The Juniper ScreenOS backdoor recently discovered provides administrative access to these firewalls, but in terms of access to valuable data can it actually provide an attacker with anything useful other than logs?

Can an attacker alter routing? Or disable firewall rules, for example? In most of the scenarios I come up against, these will be of far greater importance.


As the exploit gives root access to the Juniper device, an attacker can:

  • Decrypt all VPN traffic to the device, thus allowing viewing of all traffic through encrypted tunnels that terminate at the Juniper box
  • Edit firewall rules on the box, allowing an attacker to remove rules protecting assets within the network
  • Alter routing tables where these are used, perhaps redirecting traffic
  • View logs stored on the device
  • Edit logs on the device to remove any trace of compromise
  • Control of the router can also be used to inject general MITM attacks against vulnerable client software (web browsers etc.). SSL certificates on the device can be copied and used to fake authentication against external systems. I'm not sure if the vulnerable Juniper devices do SSL interception (some Juniper firewalls do), but if they do then the outgoing web sessions of regular users can be decrypted and altered, including banking and other important sites. – bain Dec 22 '15 at 16:34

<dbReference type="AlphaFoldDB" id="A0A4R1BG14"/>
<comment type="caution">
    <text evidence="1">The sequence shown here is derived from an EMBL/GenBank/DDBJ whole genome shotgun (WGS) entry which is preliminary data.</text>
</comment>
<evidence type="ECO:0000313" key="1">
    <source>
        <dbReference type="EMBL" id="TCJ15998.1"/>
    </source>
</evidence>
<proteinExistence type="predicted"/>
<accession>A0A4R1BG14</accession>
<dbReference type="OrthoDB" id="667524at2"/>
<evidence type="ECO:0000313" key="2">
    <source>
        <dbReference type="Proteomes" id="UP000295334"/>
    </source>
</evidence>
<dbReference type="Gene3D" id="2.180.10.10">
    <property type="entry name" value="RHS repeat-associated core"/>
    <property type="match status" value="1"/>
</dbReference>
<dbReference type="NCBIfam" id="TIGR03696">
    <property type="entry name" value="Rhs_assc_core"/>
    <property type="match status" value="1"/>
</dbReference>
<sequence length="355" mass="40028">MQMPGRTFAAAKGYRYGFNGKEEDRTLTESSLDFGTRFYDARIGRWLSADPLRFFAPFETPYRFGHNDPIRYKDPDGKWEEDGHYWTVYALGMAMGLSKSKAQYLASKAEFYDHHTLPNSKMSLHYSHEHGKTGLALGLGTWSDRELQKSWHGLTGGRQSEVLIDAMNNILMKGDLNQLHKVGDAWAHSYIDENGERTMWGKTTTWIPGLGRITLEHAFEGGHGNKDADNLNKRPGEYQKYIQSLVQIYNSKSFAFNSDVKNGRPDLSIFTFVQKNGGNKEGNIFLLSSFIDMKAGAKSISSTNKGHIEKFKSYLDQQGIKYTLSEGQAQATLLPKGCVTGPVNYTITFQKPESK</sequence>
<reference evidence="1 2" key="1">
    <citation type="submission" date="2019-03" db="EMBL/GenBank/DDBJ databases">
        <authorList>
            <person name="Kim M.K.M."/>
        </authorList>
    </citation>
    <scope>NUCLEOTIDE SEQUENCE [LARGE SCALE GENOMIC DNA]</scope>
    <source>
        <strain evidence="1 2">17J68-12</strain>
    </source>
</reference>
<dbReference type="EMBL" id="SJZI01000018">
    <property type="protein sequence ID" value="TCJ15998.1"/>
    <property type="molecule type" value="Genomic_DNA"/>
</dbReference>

Root on the box.

So, "yes" to all.


Exploitation of this vulnerability can lead to complete compromise of the affected system.

Update: Password disclosed
Rapid7 have disclosed the password.

  • 1
    But, that's just on the Juniper box, right? How does this actually affect servers in the protected network, the business systems, etc? – AviD Dec 20 '15 at 14:40
  • @AviD That would depend on the individual deployments, in my limited experience, security once having access to a VPN is sorely lacking. From the attackers point of view, (s)he would have the same (arguably more) control over the traffic than your ISP. With VPN traffic terminating at the box, what could an attacker accomplish with a plug into your network at that point? – Phizes Dec 20 '15 at 22:09
  • 1
    @Phizes well yeah, that's the point of the question though... – AviD Dec 21 '15 at 8:51
  • 1
    @AviD that's true, my apologies there, I assumed that given the OP's suppositions about attack possibilities, the device capabilities, and that root is obtained would mean that those details are implicit. In hindsight, this is not a StackExchange model answer. – Phizes Dec 21 '15 at 9:12

Your Answer

By clicking “Post Your Answer”, you agree to our terms of service, privacy policy and cookie policy

Not the answer you're looking for? Browse other questions tagged or ask your own question.